UK relies on emergency measures to avert winter blackouts
By Paul Homewood
h/t Patsy Lacey
From the Telegraph:
Britain may have to rely on costly emergency measures to keep the lights on this winter after spare capacity in the power market fell to the lowest level on record.
Power stations operating under normal market conditions will produce barely enough electricity to meet peak demand following a series of coal plant closures, National Grid analysis shows.
The "spare margin" between peak electricity demand and the supplies likely to be available in the market has fallen to just 0.1pc, the lowest on record.
As a result, National Grid has been forced to intervene and bolster supplies by paying 10 power plants £123m to stay open through an emergency scheme, the costs of which will be passed on to consumers through their energy bills.
It will then make additional payments to these back-up power plants to fire up, if they are needed as a "last resort" to prevent blackouts. These costs, which could easily run to tens of millions of pounds in a cold snap, will also be passed on to consumers.
The emergency scheme will bring the UK’s overall spare power margin up to 5.5pc, a "manageable" level to keep the lights on, the company said.
This is the third year that National Grid has had to prepare such emergency measures, which were originally only intended to last for two winters.
However, the underlying situation has deteriorated since last year, when there was still spare margin in the main electricity market of 1.2pc.
Last winter the emergency measures, which bolstered the overall margin to 5.1pc, were only called upon once, in early November.
With the underlying margin now falling to a wafer-thin 0.1pc, it appears more likely that the back-up plants will have to be called upon at extra cost to consumers.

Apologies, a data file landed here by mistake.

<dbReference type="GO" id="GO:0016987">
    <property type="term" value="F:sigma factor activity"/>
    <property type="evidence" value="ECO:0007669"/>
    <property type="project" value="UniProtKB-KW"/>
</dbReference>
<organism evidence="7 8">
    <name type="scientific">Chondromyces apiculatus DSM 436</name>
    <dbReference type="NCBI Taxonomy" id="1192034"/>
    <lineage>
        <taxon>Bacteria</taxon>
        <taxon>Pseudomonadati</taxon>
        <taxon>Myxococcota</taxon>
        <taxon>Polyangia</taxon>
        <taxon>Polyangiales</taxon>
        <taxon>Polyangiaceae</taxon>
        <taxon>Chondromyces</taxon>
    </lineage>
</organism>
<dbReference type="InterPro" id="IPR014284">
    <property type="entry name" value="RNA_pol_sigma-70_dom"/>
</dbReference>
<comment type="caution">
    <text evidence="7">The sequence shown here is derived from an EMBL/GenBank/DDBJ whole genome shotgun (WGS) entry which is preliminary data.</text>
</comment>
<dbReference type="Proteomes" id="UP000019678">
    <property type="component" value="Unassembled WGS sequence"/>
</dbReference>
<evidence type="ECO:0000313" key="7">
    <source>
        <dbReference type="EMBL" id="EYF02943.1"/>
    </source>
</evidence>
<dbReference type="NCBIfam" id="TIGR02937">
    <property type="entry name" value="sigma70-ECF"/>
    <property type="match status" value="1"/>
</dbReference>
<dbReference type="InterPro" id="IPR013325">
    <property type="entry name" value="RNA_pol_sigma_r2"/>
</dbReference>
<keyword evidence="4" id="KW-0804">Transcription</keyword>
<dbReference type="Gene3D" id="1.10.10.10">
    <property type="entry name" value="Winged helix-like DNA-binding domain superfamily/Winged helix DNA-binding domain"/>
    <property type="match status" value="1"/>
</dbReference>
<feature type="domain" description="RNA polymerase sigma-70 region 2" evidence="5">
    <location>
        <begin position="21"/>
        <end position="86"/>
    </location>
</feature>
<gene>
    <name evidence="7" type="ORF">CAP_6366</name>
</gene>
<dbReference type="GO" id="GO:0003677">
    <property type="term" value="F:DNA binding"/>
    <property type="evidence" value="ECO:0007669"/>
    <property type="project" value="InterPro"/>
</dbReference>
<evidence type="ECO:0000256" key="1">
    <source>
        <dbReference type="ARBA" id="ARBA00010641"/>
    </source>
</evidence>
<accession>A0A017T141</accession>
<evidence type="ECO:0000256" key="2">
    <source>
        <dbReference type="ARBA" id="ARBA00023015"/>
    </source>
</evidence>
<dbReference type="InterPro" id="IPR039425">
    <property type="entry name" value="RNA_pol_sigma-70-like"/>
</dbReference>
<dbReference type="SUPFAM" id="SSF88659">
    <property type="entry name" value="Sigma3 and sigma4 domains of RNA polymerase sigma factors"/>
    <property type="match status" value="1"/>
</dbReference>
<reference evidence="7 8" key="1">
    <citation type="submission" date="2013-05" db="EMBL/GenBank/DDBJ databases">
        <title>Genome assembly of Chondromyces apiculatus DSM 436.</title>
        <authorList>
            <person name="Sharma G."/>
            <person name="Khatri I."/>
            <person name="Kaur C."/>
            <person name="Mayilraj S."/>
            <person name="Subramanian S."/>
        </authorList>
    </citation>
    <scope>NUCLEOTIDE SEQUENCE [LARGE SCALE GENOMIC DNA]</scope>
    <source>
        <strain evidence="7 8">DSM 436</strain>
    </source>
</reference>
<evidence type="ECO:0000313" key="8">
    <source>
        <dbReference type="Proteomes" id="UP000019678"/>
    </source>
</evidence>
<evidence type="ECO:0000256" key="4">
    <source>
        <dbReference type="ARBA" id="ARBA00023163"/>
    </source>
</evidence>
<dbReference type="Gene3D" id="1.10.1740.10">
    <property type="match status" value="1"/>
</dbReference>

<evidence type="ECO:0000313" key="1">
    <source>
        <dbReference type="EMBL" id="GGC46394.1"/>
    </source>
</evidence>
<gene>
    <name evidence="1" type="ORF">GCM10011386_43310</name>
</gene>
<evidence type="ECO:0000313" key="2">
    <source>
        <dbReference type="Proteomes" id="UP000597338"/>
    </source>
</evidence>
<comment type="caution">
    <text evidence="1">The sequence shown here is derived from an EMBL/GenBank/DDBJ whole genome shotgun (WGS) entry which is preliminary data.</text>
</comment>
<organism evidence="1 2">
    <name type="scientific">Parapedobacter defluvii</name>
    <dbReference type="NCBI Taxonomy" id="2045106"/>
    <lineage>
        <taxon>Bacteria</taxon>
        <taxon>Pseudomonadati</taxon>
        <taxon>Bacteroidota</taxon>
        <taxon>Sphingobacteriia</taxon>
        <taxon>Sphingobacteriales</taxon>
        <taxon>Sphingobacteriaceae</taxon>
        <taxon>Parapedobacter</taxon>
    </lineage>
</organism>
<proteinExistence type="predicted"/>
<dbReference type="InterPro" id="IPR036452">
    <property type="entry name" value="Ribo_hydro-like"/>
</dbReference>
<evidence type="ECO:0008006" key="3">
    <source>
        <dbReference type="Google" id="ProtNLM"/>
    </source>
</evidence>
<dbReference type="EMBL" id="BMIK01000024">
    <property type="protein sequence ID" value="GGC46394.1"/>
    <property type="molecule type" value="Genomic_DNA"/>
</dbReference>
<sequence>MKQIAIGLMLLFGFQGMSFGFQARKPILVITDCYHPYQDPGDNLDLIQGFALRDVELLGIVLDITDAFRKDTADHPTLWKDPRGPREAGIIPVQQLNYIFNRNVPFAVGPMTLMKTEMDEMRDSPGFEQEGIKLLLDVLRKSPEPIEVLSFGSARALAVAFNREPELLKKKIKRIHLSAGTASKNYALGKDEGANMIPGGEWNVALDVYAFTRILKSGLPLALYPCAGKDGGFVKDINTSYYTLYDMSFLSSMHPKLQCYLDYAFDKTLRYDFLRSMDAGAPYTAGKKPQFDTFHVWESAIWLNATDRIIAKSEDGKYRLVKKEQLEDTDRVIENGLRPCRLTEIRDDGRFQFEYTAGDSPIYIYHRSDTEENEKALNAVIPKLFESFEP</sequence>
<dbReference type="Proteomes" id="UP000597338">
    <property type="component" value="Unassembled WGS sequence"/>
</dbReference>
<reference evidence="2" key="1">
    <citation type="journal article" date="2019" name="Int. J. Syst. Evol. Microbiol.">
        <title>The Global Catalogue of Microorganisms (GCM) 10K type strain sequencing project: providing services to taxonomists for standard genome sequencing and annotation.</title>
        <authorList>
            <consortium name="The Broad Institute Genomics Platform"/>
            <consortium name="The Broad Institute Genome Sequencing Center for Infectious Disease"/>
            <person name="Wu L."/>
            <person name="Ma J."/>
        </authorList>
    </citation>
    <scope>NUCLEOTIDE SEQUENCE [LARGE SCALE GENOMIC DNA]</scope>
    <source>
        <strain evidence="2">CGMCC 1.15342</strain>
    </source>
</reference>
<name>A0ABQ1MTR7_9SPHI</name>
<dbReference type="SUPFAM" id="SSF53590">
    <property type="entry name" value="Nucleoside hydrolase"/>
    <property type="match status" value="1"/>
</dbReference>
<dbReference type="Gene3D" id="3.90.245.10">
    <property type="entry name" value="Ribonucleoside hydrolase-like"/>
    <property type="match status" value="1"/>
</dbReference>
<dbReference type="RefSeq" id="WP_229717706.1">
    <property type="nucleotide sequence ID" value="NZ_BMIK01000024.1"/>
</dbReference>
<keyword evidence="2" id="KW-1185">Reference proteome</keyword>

National Grid analysis suggests that there will be almost 14 hours over the course of the winter when there is likely to be insufficient power in the market to meet demand and it may have to call on the emergency scheme.
Cordi O’Hara, director of UK System Operations at National Grid, said: "The surplus margin for this winter is 5.5pc. This is the additional power we expect to have available over and above what is needed to meet electricity demand.
"We believe the margin is manageable and that we have the right tools and services available, including extra power we can call on if we need it, for times of highest demand.
"We expect there to be sufficient gas supplies available to meet demand which will be met from a wide range of supply sources."
Amber Rudd, the energy secretary, said: "When it comes to making sure our families and businesses have the certainty of secure energy supplies they can rely on now and in the future, I’m clear that this comes first and it is not negotiable. I will take no risks with the security of our energy supply, which is why we have taken prudent steps to protect supplies ahead of this winter."
From winter 2017/18 the emergency scheme will no longer apply, with the Government instead relying on a new policy called the ‘capacity market’ to ensure supplies are adequate.
This will provide retainer-style subsidy payments to all power plants that are deemed necessary to keep the lights on to guarantee they will be available when needed.
Ms Rudd said: "In the longer term the Capacity Market is acting as an insurance policy for our electricity needs, securing future supplies at the lowest possible cost to consumers."
A spokesman for National Grid added that although 0.1pc was the lowest "de-rated margin" it had on records dating back to 2001, the methodology had changed over the years.
The National Grid listed the SBR contracts for winter 2016/16 a few months ago: